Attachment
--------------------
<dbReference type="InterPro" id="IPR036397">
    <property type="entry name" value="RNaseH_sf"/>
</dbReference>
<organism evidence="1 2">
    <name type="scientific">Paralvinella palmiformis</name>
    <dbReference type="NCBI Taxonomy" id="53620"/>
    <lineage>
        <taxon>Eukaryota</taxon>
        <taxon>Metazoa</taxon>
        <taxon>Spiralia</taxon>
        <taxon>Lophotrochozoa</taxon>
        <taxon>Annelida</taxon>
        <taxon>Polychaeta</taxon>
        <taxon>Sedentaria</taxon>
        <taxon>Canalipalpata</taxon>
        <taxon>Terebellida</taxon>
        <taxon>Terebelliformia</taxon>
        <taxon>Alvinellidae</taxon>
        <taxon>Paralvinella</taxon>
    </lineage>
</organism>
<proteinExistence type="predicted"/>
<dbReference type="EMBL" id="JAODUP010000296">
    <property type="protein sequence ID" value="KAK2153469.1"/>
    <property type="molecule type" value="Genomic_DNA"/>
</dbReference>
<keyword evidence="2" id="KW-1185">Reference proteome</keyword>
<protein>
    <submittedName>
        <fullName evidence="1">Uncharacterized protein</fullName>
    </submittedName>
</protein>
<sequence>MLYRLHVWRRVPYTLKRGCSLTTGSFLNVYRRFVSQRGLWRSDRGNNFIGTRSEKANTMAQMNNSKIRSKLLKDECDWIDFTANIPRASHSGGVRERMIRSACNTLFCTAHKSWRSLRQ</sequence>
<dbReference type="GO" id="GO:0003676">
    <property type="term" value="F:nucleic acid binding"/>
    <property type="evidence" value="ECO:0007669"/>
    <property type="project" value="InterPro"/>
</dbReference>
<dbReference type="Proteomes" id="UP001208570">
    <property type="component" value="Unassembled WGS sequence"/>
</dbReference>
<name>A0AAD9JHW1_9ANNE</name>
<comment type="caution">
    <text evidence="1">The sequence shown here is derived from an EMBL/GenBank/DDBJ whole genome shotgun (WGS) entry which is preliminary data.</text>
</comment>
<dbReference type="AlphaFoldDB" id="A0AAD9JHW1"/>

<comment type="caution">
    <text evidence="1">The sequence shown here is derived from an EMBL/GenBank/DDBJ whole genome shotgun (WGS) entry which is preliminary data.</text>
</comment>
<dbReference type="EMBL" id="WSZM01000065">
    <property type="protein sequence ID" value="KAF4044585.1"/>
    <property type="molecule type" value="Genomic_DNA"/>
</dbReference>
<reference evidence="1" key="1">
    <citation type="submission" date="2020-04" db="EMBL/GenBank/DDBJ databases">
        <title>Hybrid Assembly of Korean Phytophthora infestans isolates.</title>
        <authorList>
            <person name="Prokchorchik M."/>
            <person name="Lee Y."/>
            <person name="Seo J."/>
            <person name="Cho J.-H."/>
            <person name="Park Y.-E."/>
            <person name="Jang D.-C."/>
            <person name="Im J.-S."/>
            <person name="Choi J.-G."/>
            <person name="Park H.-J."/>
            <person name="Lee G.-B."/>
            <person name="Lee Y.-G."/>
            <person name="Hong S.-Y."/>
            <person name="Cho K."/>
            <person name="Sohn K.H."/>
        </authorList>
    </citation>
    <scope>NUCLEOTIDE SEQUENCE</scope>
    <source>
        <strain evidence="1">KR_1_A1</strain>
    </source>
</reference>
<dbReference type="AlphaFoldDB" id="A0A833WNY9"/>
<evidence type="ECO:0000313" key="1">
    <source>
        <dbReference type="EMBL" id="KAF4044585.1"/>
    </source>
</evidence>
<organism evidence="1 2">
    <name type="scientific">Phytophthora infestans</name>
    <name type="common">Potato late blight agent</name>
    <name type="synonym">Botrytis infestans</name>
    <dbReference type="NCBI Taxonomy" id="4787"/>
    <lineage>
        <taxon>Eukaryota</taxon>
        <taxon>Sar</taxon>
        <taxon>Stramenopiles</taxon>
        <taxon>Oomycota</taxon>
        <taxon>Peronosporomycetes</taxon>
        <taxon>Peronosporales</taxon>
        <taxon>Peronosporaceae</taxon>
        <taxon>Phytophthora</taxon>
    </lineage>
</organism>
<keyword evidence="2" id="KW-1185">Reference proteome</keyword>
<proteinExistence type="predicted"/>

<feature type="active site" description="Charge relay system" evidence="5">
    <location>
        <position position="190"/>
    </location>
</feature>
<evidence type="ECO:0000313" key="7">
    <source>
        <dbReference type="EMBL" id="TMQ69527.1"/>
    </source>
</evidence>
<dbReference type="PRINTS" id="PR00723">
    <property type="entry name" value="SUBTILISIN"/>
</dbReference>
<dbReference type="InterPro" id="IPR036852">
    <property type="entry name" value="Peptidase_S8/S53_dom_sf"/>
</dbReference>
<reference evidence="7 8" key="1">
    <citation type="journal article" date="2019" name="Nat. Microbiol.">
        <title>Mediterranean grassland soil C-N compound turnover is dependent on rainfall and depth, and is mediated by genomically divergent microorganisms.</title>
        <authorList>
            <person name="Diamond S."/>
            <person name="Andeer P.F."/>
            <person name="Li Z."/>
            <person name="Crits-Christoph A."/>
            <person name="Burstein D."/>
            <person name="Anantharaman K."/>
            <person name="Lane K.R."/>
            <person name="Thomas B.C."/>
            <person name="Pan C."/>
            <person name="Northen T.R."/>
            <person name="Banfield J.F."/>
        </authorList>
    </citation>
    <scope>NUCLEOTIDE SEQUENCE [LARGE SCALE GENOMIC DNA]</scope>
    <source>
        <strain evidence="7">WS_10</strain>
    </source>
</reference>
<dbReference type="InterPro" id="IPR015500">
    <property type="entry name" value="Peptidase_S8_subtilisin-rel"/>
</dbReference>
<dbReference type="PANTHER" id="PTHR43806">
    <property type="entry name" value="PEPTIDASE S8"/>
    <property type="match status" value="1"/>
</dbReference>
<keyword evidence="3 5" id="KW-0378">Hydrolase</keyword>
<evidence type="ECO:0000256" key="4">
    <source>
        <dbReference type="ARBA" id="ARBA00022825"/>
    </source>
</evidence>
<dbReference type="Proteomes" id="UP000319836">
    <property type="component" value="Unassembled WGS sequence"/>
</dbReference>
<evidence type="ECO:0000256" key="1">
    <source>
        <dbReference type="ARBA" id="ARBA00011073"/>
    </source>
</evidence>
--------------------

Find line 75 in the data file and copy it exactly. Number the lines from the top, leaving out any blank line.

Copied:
    <source>